Is Stagflation Coming?

Lost in the debate over whether today's ultra-loose fiscal and monetary policies will trigger painful inflation is the broader risk posed by potential negative supply shocks. From trade wars and de-globalization to aging populations and populist politics, there is no shortage of inflationary threats on the horizon.

Nouriel Roubini



NEW YORK – There is a growing debate about whether the inflation that will arise over the next few months will be temporary, reflecting the sharp bounce-back from the COVID-19 recession, or persistent, reflecting both demand-pull and cost-push factors.

Several arguments point to a persistent secular increase in inflation, which has remained below most central banks’ annual 2% target for over a decade. 

The first holds that the United States has enacted excessive fiscal stimulus for an economy that already appears to be recovering faster than expected. 

The additional $1.9 trillion of spending approved in March came on top of a $3 trillion package last spring and a $900 billion stimulus in December, and a $2 trillion infrastructure bill will soon follow. 

The US response to the crisis is thus an order of magnitude larger than its response to the 2008 global financial crisis.

The counter-argument is that this stimulus will not trigger lasting inflation, because households will save a large fraction of it to pay down debts. 

Moreover, investments in infrastructure will increase not just demand but also supply, by expanding the stock of productivity-enhancing public capital. 

But, of course, even accounting for these dynamics, the bulge of private savings brought by the stimulus implies that there will be some inflationary release of pent-up demand.

A second, related argument is that the US Federal Reserve and other major central banks are being excessively accommodative with policies that combine monetary and credit easing. 

The liquidity provided by central banks has already led to asset inflation in the short run, and will drive inflationary credit growth and real spending as economic re-opening and recovery accelerate. 

Some will argue that when the time comes, central banks can simply mop up the excess liquidity by drawing down their balance sheets and raising policy rates from zero or negative levels. But this claim has become increasingly hard to swallow.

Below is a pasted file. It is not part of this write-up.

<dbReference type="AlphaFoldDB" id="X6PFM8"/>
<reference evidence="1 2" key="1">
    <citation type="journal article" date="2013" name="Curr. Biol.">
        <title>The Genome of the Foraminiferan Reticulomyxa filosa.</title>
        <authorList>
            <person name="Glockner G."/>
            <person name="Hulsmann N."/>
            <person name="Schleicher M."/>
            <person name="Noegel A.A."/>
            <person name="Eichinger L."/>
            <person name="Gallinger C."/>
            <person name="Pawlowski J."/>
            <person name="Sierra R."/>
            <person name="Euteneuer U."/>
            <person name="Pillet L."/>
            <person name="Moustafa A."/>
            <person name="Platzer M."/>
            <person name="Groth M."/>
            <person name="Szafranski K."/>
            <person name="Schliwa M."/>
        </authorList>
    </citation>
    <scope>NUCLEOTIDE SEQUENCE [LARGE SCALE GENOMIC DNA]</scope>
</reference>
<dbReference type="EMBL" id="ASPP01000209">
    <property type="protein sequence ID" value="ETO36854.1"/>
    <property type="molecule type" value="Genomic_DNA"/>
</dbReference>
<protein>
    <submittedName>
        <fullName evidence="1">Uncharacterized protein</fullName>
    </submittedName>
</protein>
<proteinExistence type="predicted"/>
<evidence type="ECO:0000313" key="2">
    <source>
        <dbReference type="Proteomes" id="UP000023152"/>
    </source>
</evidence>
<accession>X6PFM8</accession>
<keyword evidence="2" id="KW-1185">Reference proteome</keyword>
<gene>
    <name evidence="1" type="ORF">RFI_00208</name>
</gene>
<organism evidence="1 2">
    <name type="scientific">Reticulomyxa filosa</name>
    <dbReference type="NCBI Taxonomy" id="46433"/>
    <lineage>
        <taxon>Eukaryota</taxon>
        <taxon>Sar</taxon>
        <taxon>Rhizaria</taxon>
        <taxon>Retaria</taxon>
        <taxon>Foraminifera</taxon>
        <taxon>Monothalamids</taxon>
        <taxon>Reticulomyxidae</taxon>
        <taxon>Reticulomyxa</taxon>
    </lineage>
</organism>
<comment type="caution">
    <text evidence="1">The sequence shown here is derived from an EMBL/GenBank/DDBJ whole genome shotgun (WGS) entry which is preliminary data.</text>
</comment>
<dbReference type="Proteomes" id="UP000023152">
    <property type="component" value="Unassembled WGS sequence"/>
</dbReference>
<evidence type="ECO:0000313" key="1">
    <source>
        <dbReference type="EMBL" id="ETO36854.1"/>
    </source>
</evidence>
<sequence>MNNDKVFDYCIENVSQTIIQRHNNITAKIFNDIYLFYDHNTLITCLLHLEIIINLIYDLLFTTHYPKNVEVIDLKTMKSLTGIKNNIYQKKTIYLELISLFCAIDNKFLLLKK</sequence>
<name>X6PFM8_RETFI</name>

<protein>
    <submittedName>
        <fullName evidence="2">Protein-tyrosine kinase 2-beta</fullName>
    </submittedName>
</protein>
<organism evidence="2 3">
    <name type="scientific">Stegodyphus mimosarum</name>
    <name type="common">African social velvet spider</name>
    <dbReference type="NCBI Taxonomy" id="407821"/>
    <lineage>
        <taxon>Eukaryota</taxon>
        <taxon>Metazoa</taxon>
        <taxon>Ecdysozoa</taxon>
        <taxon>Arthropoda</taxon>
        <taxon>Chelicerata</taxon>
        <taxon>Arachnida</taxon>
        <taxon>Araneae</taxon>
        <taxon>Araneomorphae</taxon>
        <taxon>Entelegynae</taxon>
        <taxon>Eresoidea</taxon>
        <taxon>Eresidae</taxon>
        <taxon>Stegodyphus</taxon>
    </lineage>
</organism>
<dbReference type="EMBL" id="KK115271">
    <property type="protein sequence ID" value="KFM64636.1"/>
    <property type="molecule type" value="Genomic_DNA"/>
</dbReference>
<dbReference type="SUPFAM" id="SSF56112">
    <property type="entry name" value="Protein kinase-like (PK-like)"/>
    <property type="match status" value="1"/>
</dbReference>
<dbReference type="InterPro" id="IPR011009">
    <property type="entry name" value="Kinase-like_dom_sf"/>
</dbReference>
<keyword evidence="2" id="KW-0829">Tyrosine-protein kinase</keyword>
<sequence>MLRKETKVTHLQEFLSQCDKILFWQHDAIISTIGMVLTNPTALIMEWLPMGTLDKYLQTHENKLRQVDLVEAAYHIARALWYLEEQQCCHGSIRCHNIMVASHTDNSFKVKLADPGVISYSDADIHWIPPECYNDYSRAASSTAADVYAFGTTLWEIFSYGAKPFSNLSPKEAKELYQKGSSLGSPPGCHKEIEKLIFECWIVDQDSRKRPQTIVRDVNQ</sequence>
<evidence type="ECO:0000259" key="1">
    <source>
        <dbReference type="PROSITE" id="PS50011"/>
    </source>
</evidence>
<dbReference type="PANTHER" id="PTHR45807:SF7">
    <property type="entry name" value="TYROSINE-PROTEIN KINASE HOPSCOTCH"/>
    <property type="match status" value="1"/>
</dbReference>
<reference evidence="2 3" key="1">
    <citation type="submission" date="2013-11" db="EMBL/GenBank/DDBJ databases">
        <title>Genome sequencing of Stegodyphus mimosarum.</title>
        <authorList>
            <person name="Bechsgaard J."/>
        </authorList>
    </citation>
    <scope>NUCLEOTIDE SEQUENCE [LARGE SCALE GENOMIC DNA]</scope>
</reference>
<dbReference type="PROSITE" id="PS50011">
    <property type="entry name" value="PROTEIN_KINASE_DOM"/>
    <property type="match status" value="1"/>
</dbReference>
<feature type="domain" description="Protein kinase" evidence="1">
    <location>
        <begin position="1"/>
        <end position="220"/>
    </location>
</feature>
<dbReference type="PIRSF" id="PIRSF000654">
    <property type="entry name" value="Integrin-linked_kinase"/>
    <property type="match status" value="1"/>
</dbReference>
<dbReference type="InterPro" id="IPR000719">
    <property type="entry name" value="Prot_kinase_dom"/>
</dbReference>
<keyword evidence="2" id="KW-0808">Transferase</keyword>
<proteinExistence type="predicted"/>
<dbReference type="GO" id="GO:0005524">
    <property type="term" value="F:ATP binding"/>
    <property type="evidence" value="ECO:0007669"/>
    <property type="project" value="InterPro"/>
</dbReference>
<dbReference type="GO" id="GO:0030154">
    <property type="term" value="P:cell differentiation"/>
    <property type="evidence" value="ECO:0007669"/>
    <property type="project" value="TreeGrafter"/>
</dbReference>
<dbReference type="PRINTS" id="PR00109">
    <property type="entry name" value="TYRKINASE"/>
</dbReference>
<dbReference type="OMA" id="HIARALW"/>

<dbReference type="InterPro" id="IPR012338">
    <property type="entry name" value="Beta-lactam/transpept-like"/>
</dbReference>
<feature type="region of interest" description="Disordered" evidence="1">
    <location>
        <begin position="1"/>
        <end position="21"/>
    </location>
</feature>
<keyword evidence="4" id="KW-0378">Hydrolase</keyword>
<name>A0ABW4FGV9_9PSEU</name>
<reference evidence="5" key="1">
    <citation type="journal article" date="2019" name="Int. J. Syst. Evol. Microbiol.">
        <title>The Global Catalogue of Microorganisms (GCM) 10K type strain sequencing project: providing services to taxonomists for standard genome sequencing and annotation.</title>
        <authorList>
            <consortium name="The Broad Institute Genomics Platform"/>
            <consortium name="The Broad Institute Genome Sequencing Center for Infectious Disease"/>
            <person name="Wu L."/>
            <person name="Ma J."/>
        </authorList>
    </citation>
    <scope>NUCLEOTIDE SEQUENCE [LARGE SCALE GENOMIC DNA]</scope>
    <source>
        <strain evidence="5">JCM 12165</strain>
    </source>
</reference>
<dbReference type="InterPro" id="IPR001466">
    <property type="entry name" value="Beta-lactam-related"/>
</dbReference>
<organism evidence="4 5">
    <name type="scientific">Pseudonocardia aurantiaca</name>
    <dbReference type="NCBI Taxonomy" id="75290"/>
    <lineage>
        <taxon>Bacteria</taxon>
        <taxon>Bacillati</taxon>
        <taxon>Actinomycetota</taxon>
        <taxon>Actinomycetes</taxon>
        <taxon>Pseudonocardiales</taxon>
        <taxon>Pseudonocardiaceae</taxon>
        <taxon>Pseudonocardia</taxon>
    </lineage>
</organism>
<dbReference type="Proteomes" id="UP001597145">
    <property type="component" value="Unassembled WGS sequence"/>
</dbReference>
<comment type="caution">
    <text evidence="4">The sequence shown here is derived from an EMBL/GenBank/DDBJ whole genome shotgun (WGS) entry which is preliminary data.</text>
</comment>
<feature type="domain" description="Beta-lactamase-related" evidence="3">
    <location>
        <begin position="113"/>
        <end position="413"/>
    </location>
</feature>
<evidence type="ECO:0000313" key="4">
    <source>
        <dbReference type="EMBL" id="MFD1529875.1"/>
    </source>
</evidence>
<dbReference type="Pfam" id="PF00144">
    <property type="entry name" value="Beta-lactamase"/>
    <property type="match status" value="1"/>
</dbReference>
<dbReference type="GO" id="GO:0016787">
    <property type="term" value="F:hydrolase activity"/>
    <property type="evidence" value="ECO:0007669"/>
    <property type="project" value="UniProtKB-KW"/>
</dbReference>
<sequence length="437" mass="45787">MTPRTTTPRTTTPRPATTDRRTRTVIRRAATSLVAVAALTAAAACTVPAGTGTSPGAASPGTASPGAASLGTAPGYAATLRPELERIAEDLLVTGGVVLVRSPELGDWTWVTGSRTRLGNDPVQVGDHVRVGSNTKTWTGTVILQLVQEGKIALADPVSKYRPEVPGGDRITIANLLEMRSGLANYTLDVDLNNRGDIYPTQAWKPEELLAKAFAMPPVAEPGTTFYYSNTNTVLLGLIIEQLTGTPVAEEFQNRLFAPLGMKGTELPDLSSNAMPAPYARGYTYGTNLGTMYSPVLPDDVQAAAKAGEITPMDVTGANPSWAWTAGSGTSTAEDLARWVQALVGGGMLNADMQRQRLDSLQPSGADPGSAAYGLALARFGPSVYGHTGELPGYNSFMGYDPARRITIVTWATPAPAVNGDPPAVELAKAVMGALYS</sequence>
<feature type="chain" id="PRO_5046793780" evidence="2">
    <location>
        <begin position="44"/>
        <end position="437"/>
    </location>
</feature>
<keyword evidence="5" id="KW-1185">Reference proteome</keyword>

Centrals banks have been monetizing large fiscal deficits in what amounts to “helicopter money” or an application of Modern Monetary Theory. 

At a time when public and private debt is growing from an already high baseline (425% of GDP in advanced economies and 356% globally), only a combination of low short- and long-term interest rates can keep debt burdens sustainable. 

Monetary-policy normalization at this point would crash bond and credit markets, and then stock markets, inciting a recession. Central banks have effectively lost their independence.

Here, the counter-argument is that when economies reach full capacity and full employment, central banks will do whatever it takes to maintain their credibility and independence. 

The alternative would be a de-anchoring of inflation expectations that would destroy their reputations and allow for runaway price growth.

A third claim is that the monetization of fiscal deficits will not be inflationary; rather, it will merely prevent deflation. 

However, this assumes that the shock hitting the global economy resembles the one in 2008, when the collapse of an asset bubble created a credit crunch and thus an aggregate demand shock.

The problem today is that we are recovering from a negative aggregate supply shock. 

As such, overly loose monetary and fiscal policies could indeed lead to inflation or, worse, stagflation (high inflation alongside a recession). 

After all, the stagflation of the 1970s came after two negative oil-supply shocks following the 1973 Yom Kippur War and the 1979 Iranian Revolution.